47 Years Ago, This Couple Changed Interracial Relationships Forever

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Mildred Jeter and Richard Loving fought for the right for interracial couples to marry 40 years ago.

Mildred Jeter and Richard Loving

Reported by Andrew Scot Bolsinger

Long before gay marriage became a national crusade for equality, a white man and black woman took their love to the highest courts for the right to marry.

Perhaps the most notorious, brazen mixed-race marriage in American history is celebrated on June 12, which marks the 47th anniversary of the Supreme Court’s ruling to declare bans on interracial marriage unconstitutional.

The marriage between Mildred Jeter, a 17-year-old black woman, and Richard Loving, a 23-year-old white man, was considered illegal in 16 states back then. The courageous couple lived in Virginia, at the turbulent dawn of the Civil Rights Movement that ignited across the South.

The couple wed in 1958 in Washington, D.C., where interracial marriage was legal. However, upon their return home to Virginia, the newlyweds were charged with unlawful cohabitation and jailed.

“During their sentencing, the judge presiding over the case gave the pair a choice: Spend a year in prison, or don’t return to Virginia for 25 years. They chose the latter,” a story on Huffington Post states.

In his decision, Judge Leon M. Bazile said: “Almighty God created the races white, black, yellow, malay and red, and he placed them on separate continents…. The fact that he separated the races shows that he did not intend for the races to mix.”

Five years later, the couple contacted the American Civil Liberties Union to try to reverse the judge’s decision, which eventually led to the landmark decision by the highest court in the land.

“Under our Constitution,” Chief Justice Earl Warren said of the court’s decision, “the freedom to marry, or not marry, a person of another race resides with the individual, and cannot be infringed by the State.”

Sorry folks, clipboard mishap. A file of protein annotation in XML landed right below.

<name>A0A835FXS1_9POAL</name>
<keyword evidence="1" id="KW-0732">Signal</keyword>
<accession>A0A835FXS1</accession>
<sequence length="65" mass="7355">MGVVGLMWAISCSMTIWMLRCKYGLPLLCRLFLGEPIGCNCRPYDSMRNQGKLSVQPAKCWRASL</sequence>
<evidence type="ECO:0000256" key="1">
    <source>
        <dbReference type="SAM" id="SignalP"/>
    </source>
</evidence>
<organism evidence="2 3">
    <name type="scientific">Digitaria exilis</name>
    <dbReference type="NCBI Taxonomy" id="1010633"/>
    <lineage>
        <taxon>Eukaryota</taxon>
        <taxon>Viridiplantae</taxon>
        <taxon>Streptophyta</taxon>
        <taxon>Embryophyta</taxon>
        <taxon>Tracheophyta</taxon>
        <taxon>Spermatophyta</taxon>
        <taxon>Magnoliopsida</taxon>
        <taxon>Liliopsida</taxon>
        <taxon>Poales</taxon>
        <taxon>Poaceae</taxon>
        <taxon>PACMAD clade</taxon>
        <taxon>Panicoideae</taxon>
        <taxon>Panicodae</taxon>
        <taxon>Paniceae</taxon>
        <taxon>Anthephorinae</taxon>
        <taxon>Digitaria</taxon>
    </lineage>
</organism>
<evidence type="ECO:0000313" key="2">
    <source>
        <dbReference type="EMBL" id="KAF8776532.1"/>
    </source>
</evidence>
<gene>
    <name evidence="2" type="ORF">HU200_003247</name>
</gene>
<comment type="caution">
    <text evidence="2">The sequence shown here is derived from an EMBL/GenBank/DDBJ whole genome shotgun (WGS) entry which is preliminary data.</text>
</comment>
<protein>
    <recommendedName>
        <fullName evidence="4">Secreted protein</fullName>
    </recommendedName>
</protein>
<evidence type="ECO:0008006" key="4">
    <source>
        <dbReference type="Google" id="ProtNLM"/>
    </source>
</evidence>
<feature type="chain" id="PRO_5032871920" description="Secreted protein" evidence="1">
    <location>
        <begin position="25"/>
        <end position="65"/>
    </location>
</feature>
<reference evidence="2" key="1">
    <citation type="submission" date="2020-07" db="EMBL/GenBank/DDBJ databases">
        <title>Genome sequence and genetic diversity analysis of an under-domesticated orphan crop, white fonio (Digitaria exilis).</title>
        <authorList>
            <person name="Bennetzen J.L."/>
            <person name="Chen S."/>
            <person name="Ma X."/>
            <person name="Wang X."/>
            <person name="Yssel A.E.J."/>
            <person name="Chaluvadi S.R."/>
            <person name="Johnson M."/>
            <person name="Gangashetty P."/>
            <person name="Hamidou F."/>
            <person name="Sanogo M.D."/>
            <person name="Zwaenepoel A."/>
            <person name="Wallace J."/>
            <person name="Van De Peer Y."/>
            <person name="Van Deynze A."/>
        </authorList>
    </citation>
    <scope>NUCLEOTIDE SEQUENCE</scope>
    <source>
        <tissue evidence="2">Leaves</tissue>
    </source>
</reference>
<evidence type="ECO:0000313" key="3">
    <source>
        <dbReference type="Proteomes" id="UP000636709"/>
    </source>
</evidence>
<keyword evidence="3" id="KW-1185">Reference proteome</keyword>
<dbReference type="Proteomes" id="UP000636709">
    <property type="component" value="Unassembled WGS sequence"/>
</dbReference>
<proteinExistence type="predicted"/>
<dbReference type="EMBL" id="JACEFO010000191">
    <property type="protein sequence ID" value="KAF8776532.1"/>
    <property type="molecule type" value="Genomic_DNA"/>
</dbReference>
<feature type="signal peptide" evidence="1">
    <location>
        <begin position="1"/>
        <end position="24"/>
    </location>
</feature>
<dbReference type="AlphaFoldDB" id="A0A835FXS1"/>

Richard died just years after the decision in a car crash in 1975. Mildred never remarried and died in 2008.

“They just were in love with one another and wanted the right to live together as husband and wife in Virginia, without any interference from officialdom,” Bernard Cohen, the ACLU volunteer attorney who took on their case, told NPR on the decision’s 40th anniversary in 2007.



  1. kookie

    June 13, 2014 at 8:16 pm

    What does gay marriages have to do with interracial marriage.

  2. Corbin

    June 13, 2014 at 9:34 pm

    What a wonderful couple they were!! Thank you for paving the way for me and my husband. This story is such an inspiration. I keep their story on my DVR for days when I need a little extra encouragement. The world is so cruel but they pulled through and so have I.

  3. kimberly

    June 13, 2014 at 10:00 pm

    Keeping fingers crossed that Judge Leon M. Bazile the racist piece of trash that he was is now residing in HELL!

  4. Mister Reginald

    June 13, 2014 at 11:01 pm

    Please, please, please stop equating inter-racial marriage with homosexual marriage or the desire for homosexuals to marry. It is not the same and never will be the same. This is just as foolish as equating what homosexuals go through with the recital inequalities and struggles of those from African descent and other minorities have endured. Don’t be seduced or duped by the homosexual agenda and please don’t twist the truth.

  5. Mister Reginald

    June 13, 2014 at 11:02 pm

    Sorry for the typo. The word in line three should be racial.

  6. nell

    June 15, 2014 at 12:43 am

    Mr Reginald
    Any injustice is wrong and should not be tolerated.

  7. Ann G.

    July 28, 2014 at 11:51 am

    As a Black woman never had the desire for anything White, I just prefer my men Black for others it is their choice, I have no problem with it one way or the other. Since I am not God or his son, It is not my business to judge!

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